so that’ll be good. I am not looking forward to the snow and the extreme cold, I don’t really like that, but that’s okay,” said Marci Bocchino. Marci Bocchino has plans to expand the family, a view she shares with her husband. “We’ve been married over a year and a half now, so we wanted to grow our family eventually, and be near family and friends, and some of the things we like to do, and so I decided to change my job and move to Utah so we could move on with life for a little bit,” said Joshua Bocchino. Joshua Bocchino previously worked for the Department of Defense as a civilian, but is currently an information security engineer for The Church of Jesus Christ of Latter-day Saints. The decision to move was tough, however, as there were

many pros and cons that had to be factored in.“We decided we needed a change, we were enjoying living in Hawaii, and we had a good job and we had friends but we decided living in Hawaii much longer wouldn’t support some of the things we wanted to do, said Joshua Bocchino. “We thought really hard about all the different factors, from the things we’d be doing up in Hawaii, but we’ll ultimately be gaining a lot by moving to the mainland,” said Joshua Bocchino. Marci Bocchino will also be missed by the students who connected with her through her ACCP course. “I think she was meant to live on the mainland, so I am happy for her that she gets to live close to her family and friends, but then I also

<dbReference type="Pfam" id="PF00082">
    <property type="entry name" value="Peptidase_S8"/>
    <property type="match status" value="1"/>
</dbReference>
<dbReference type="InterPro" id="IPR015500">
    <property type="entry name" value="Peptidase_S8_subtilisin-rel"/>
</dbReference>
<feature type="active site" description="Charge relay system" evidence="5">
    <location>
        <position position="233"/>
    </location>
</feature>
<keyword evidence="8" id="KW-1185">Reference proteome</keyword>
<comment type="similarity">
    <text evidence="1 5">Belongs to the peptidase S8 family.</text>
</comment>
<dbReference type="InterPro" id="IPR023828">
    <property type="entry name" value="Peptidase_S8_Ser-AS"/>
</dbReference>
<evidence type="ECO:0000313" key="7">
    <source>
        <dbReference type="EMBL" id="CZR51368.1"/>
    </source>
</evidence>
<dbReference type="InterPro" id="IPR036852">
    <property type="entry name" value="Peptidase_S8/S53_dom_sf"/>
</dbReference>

ONE SHOEBOX AT A TIME, MHS HOSTS SHOEBOX FOR THE HOMELESS. From Oct. 15 to Oct. 22, MHS participated in the annual Shoebox for the Homeless, coordinated by ASMHS officer Junior Airi Morita. The event allowed students and their families to easily help people who have no homes of their own. MHS was able to donate more than 250 shoeboxes to the homeless that were filled with toiletries. “It’s definitely a very big situation that we have, especially on Oahu but I think little by little, by even doing Shoebox for the Homeless and giving small things to people, I think that they will really appreciate it,” said Morita. Compiled by Lindsay Shiroma

Photo courtesy of Student Activities Coordinator Janet Ward-Riehle

Kelikoaelakauaikekai Gongob | Trojan Times

(L-R): Rachel Yasunaga (12) and former ACCP teacher Marci Bocchino will still share their memories of class together even after Bocchino leaves.

think we lost a really good teacher for the CTE department, because she was really good at teaching the foundation of the Illustrator and Photoshop stuff,” said Senior Rachel Yasunaga. Marci Bocchino has influenced the lives of many students, including Yasunaga, who joined SkillsUSA and was able to win first place in the Job Skill Demonstration category.“I initially thought I wanted to become an engineer, for my entire life, and then I took that class, and I still didn’t think I wanted to become a graphic designer